Silence and Full Submission (2:11)Hesuchia—translated “silence”—doesn’t mean saying nothing (that word is sigato). It is better rendered “calmness” or “stillness.” Naturally, a person who is learning ought to be teachable—calm and submissive. This detail isn’t specific to women, it’s an expectation we might have for all learners.
I Do Not Permit a Woman to Teach or Dominate a Man (2:12)
The word authentein, which appears only here in the New Testament, is usually translated “exercise authority.” However, in later Greek writing, authentein is a harsh word that expresses dominance. It’s sometimes used for taking advantage of someone in a business deal, or for violence or murder. This, obviously, isn’t the type of “authority” that Jesus wants leaders to have (Mat. 20:25-28). When Paul speaks of legitimate authority in the church, he uses the term exousia.
The women at Ephesus might have been dominating men through their teaching. But again, it’s more likely that they were not allowed to teach because they were bringing Artemis worship into the church. Remember, Paul left Timothy in Ephesus to “command certain people not to teach false doctrines” (1 Tim. 1:3).
The situation in Ephesus is no reason for faithful women not to teach elsewhere. In fact, Paul tells Titus that the elder women in Crete should be “teachers of good.” In 1 Timothy, Paul was correcting a specific instance of false doctrine and ensuring that those responsible didn’t continue to teach. False teaching that spiritually privileged women might easily turn into domineering leadership—as we see with false teaching that spiritually privileges men.
The Woman Was Deceived and Became a Sinner (2:14)
As mentioned, Gnostic ideas about Eve (see “The Artemis Cult and Other False Teachings” above) were probably among the false doctrines women were promoting. Paul corrects this, reminding them that, in fact, Eve sinned in rebelling against God. Furthermore, in contradiction to the Gnostics, Adam was created first.
Saved through Childbearing (2:15)
This is better translated “childbirth,” so some have thought it refers to Mary birthing Jesus. That would be rather unusual, however, both in Pauline thought and in the New Testament at large.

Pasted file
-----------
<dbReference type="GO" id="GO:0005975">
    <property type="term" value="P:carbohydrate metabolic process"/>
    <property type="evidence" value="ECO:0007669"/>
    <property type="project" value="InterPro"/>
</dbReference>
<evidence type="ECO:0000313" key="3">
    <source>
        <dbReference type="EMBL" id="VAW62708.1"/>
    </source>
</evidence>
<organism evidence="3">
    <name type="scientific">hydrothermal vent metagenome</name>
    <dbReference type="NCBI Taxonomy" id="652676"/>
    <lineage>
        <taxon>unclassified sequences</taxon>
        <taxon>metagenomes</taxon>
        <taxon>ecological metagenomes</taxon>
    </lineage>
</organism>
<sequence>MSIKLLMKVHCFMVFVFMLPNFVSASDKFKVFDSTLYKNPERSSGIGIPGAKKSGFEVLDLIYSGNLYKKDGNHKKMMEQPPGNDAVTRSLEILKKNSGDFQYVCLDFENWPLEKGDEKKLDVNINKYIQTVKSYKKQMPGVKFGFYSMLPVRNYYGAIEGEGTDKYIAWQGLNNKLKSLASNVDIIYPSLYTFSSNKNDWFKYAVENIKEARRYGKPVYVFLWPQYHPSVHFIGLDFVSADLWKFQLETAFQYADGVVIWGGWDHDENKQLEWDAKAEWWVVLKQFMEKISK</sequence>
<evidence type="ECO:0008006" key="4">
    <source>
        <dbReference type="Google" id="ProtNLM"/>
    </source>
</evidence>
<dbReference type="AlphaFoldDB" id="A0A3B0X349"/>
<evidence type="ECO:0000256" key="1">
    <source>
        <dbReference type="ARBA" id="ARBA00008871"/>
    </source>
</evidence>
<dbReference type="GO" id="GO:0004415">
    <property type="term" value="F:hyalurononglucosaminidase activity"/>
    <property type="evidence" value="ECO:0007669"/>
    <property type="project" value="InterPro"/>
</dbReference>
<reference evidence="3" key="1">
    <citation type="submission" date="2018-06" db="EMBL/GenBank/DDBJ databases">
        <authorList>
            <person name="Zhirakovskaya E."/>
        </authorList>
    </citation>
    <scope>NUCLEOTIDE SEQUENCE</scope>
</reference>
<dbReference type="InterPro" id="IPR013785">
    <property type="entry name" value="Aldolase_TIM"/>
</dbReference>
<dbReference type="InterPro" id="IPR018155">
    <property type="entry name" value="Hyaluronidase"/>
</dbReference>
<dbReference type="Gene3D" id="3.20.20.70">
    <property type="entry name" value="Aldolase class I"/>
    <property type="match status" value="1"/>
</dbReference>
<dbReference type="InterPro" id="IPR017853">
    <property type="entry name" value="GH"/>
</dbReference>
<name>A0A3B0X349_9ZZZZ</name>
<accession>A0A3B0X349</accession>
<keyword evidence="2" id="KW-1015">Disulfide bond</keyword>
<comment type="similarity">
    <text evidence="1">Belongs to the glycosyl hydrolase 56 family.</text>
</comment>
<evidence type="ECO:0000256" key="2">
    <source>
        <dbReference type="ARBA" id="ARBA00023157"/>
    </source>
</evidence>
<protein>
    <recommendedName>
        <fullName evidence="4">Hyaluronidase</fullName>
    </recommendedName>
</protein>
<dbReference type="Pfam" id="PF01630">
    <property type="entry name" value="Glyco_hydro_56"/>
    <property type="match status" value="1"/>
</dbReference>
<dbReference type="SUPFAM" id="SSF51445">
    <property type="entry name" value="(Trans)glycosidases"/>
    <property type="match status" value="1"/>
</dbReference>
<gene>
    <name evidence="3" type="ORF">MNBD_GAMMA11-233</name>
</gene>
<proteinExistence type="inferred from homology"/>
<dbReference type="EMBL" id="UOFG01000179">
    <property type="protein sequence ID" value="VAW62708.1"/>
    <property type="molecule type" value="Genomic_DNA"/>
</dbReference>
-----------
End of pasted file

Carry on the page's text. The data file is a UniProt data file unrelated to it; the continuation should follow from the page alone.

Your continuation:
But “saved” doesn’t have to mean salvation, as modern-day Christians might understand it. Salvation is a concept that was attached to a word that already had a meaning. We already know Christianity asked Ephesian women to stop sacrificing to their protector—Artemis—during childbirth. It makes sense that they would find a new protector in the true God, who would keep them safe.
To Sum Up, What Should You Say?
1. False teaching was a major problem in Ephesus. Most of it probably came from the Artemis cult and early forms of Gnosticism.
2. The Ephesian women needed to learn because they were “talking nonsense.” They probably brought false teaching into the church hoping Artemis would keep them safe in childbirth.
3. Everyone should learn the truth calmly and submissively.
4. Women shouldn’t dominate men, nor should men dominate women. Just because women in Ephesus were teaching falsely and needed to learn doesn’t mean women can’t be good teachers elsewhere.
5. Contrary to Gnostic ideas, Eve didn’t do something good by seeking “knowledge.” Rather, she was deceived and sinned.
6. God will keep Christian women safe in childbirth. They don’t need Artemis worship.
 There is disagreement among scholars as to whether Paul or one of Paul’s students authored 1 Timothy. This article does not intend to assume Paul’s authorship but for ease of reading refers to the writer as Paul.
 See Linda Belleville, “Exegetical Fallacies in Interpreting 1 Timothy 2:11-15,” Priscilla Papers 17, no. 3 (2003): 7, accessed July 31, 2018. https://www.cbeinternational.org/sites/default/files/pp173_2efii1t2.pdf. See also Jeffrey D. Miller, “What does Paul mean when he writes that women will be saved through childbearing (1 Tim 2:15)?” Mutuality 19, no. 3 (2012): 16, accessed July 31, 2018. https://www.cbeinternational.org/sites/default/files/answers_miller.pdf. See also Cynthia Westfall, Paul and Gender: Reclaiming the Apostle’s Vision for Men and Women in Christ (Grand Rapids: Baker Academic, 2016), 309-10.
 For a concise, well-documented discussion of Gnosticism in Ephesus, see Marg Mowczko, “1 Timothy 2:12 in Context: The Heresy in the Ephesian Church,” accessed July 31, 2018. https://margmowczko.com/1-timothy-212-in-context-3/.